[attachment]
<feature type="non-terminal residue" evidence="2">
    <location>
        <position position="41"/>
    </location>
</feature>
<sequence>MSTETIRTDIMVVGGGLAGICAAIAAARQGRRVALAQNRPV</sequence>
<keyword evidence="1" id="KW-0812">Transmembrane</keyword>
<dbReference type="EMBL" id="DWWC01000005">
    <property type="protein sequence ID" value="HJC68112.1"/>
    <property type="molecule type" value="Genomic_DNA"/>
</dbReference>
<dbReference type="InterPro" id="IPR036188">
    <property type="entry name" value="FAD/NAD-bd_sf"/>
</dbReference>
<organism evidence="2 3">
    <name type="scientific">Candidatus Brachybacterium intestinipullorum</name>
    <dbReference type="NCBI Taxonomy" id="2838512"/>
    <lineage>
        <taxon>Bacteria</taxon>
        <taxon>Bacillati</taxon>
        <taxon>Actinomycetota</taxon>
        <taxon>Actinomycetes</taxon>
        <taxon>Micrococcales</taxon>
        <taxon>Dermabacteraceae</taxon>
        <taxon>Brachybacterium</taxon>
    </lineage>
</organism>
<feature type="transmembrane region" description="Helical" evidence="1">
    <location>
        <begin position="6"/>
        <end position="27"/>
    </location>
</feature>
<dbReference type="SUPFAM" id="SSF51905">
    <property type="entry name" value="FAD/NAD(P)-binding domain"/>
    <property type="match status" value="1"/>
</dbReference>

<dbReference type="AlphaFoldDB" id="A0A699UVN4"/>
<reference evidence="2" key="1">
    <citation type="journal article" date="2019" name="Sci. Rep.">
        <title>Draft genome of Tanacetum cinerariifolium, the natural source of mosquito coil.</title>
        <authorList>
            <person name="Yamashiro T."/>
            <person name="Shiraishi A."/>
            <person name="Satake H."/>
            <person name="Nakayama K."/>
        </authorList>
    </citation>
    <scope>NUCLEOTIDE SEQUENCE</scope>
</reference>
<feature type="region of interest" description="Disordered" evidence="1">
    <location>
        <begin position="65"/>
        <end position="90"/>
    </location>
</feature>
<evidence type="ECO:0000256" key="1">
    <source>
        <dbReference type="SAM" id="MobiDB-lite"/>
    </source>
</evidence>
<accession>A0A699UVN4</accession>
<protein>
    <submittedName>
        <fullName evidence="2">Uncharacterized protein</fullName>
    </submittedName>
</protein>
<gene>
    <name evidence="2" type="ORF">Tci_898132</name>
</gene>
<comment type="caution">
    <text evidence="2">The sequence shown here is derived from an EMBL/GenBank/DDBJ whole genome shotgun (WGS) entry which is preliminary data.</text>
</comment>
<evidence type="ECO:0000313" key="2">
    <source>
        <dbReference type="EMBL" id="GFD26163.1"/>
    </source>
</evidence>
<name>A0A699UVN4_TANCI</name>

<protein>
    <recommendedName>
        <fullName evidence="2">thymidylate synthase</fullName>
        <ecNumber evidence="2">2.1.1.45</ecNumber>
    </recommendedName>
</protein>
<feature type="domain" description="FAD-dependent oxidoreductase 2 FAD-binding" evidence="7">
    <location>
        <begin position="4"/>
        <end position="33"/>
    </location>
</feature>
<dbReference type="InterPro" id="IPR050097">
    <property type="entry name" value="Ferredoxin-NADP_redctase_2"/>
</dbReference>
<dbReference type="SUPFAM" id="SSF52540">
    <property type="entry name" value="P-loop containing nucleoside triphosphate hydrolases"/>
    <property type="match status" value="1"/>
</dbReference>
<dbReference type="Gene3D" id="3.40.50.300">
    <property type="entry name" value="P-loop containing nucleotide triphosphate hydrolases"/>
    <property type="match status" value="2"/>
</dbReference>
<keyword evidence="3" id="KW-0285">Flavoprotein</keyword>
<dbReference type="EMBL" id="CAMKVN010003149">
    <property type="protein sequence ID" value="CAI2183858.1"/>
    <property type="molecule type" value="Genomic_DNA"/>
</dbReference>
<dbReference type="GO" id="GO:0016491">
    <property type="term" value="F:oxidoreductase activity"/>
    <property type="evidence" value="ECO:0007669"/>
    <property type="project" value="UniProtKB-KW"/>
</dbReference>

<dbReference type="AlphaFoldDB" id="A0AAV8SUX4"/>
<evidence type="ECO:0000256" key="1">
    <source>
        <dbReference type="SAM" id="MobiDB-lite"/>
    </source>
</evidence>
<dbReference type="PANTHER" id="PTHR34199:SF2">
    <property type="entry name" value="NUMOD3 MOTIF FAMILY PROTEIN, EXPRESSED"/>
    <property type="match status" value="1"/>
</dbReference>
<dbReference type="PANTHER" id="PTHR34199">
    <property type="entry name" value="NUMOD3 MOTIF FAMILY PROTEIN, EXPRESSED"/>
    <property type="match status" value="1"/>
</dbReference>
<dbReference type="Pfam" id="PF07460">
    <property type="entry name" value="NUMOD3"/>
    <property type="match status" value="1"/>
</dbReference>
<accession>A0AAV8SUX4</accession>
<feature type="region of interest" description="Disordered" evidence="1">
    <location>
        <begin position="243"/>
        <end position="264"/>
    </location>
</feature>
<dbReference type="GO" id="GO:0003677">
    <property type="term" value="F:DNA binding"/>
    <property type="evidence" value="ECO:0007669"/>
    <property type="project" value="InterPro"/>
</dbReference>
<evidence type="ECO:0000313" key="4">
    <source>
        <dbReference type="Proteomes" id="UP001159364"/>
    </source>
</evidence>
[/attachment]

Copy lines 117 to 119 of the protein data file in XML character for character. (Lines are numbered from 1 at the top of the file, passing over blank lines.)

    </source>
</evidence>
<dbReference type="PANTHER" id="PTHR34199:SF2">